Catch a perfect wave of color from Cutex
…True color – blended into lipstick with a new kind of smoothness – awash with a frosted gloss! Cutex, actually Cutex created it. The perfect combination of the things you loved about lipstick with the modern message of gloss. Four luscious looks you’d brave the briny for. It’s the new wave of Fashion – from Cutex, with color coordinated nail polishes. You’ll find the effect positively tidal.
It’s rather interesting that this is an ad for a product that you can’t even tell whether or not it is being used. That was the state of lips in the mid to late Sixties though. The lips were truly barely there, but note the heavily made up eyes.
And also note, there is no bathing or surfer cap!
Twiggy was the Mod “It Girl” of the mid 1960s, and as such her name and image were in great demand. She was discovered early in 1966 after having her hair cut short. The hairdresser then had professional photos made of her showing off the new cut which were displayed in his salon. A newspaper reporter saw the photos and then did a feature about Twiggy. By November of that year she had her own line of clothes and was working on other products that featured her name and image.
Twiggy came to the US in 1967 where her face ended up on the covers of not only Vogue and Seventeen, but also Newsweek. The tour generated so much publicity that she was able to sign many endorsement deals for products like Trimfit stockings, false eyelashes and toys like dolls and board games.
This photo of twiggy on the packaging clearly shows how the mid 1960s look was all about the eyes.
I was in the seventh grade in 1967, and I can remember getting a pair of fishnet stockings for Christmas that year. I also got several pairs of pastel stockings, in pink and blue I think, which were worn under the fishnets. It was a nice effect, and helped keep the legs warm.
If you were around in the 1960s and early 70s, chances are you were in love with the clothes from John Meyer of Norwich. In my little corner of the world, there were only two shops that carried John Meyer, and both of them were the best stores in town. Not every girl was lucky enough to own clothes from John Meyer, but the influence of the brand was huge, and one could buy cheaper versions of their beautiful heathery tweeds at places like Sears. As they say, imitation is the highest praise.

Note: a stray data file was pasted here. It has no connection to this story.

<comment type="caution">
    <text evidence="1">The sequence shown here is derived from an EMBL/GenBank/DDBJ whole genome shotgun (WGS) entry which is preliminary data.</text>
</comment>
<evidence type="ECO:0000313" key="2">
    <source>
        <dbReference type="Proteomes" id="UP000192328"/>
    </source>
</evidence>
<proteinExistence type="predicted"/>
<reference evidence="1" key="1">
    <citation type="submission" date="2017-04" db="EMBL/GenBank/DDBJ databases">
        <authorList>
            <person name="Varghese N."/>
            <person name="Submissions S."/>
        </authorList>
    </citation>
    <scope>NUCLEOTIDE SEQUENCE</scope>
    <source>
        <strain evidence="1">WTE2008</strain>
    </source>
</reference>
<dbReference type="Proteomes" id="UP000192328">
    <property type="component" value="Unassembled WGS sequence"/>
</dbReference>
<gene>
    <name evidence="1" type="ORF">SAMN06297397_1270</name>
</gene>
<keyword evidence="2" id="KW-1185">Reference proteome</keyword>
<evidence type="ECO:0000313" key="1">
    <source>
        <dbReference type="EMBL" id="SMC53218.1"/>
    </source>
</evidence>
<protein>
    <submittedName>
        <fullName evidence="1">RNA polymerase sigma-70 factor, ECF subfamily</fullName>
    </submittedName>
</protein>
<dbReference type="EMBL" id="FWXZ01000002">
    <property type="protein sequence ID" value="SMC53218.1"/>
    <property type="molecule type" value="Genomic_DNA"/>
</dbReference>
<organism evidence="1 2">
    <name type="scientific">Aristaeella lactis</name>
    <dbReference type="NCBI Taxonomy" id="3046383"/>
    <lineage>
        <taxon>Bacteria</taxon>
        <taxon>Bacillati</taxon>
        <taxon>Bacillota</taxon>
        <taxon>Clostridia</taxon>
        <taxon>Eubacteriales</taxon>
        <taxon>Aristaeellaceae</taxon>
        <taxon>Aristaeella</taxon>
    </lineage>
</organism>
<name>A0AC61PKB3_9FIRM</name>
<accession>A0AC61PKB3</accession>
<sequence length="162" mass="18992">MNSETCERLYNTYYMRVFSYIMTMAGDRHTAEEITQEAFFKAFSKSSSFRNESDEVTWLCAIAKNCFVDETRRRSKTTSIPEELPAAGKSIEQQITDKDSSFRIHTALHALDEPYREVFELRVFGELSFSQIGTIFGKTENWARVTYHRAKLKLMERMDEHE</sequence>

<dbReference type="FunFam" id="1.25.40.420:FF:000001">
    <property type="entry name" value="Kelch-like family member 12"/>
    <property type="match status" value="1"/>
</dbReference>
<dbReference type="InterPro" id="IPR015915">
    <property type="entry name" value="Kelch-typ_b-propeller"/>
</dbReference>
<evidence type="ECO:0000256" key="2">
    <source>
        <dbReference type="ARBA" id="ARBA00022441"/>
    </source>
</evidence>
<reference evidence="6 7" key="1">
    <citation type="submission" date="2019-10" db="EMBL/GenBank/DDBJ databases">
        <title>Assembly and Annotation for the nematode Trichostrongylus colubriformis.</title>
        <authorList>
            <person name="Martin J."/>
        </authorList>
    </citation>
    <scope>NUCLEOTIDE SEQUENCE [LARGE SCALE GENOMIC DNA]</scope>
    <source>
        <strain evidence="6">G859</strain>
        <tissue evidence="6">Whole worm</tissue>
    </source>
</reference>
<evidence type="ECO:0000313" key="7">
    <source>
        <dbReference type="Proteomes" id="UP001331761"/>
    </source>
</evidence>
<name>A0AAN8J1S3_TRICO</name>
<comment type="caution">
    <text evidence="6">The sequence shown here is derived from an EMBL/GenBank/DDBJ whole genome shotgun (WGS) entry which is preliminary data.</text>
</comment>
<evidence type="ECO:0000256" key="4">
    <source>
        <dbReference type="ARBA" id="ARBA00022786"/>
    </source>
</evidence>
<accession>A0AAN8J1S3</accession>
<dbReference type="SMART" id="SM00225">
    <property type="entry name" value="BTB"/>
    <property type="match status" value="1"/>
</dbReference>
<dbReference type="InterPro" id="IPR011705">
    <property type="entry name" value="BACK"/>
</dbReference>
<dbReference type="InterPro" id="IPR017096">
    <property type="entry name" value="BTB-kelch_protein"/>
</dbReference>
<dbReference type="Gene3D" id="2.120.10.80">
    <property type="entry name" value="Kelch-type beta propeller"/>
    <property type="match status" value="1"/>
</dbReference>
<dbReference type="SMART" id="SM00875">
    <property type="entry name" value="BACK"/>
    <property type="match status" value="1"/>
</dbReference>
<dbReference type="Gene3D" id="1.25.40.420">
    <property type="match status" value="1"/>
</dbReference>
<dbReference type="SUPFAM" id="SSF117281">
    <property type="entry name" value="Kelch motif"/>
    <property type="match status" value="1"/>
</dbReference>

There is currently an exhibition showcasing John Meyer of Norwich at the Mattatuck Museum in Waterbury, Connecticut. Meyer’s daughter Elise’s collection of clothes from the family company along with photos and other items about the company make for a charming display, and a gives a good account of how many girls and young women were actually dressing in the period that is more associated with the mod look and then the hippie look.
You can see a slideshow of the exhibition on Elise’s blog. And look for an interview with her here in the near future.
The first two ads are from 1967; the last one is 1968. All can be enlarged by clicking.
And does anyone recognize the famous model?
In 1967 I turned twelve, and though I was not quite a teen, this was my magazine of choice. Though ‘Teen included features on fashion, it was a lot more than a fashion magazine, with features on the cutest boy celebrities, beauty, relationships – all the things I was beginning to be interested in.
What made ‘Teen so great was that it did not seem like it originated from adults. There were lots of user-generated features including lots of letters about what readers did and did not like, and there were columns that were seemingly written by actual teens. By comparison, Seventeen seemed very slick and professional.
And in case you were not a boy-crazy nut like me in 1967, the David in the April issue is David McCallum, of The Man from U.N.C.L.E. and the Peter in the June issue is Peter Noone of Herman’s Hermits.
Click to see enlarged view
In today’s ad, we see the influence of the “British Invasion”. I think people generally apply that term to music, but fashion, movies, and even cosmetics looked to Britain after the smashing success of the Beatles’ 1964 US appearances.
Yardley of London is considered to be the oldest cosmetics company in the world, having been established in 1770. In the 1950s Yardley ran ads in American magazines that featured a slightly creepy (my opinion; creepy is in the eye of the beholder) Madame Alexander doll, holding a bottle of lavender fragrance. It was a very old fashioned image.
Sometime in the mid 1960s some very smart persons at Yardley decided to cash in on the British craze. The result was a line of products marketed to teens that were centered around a London Look theme. The packaging was colorful, the colors the latest in fashion, and the advertising fun. There were even TV ads that were placed on shows like The Monkees that had a teen audience.
They managed to get one of the most recognisable faces of the London Look, Jean Shrimpton, to model the print ads. Yardley went from being the brand of grannies to the brand that gave a bit of London cool to girls everywhere.
After all the talk about Ringo in yesterday’s post, I could not help but notice that this lipstick was named the SlickeRINGO.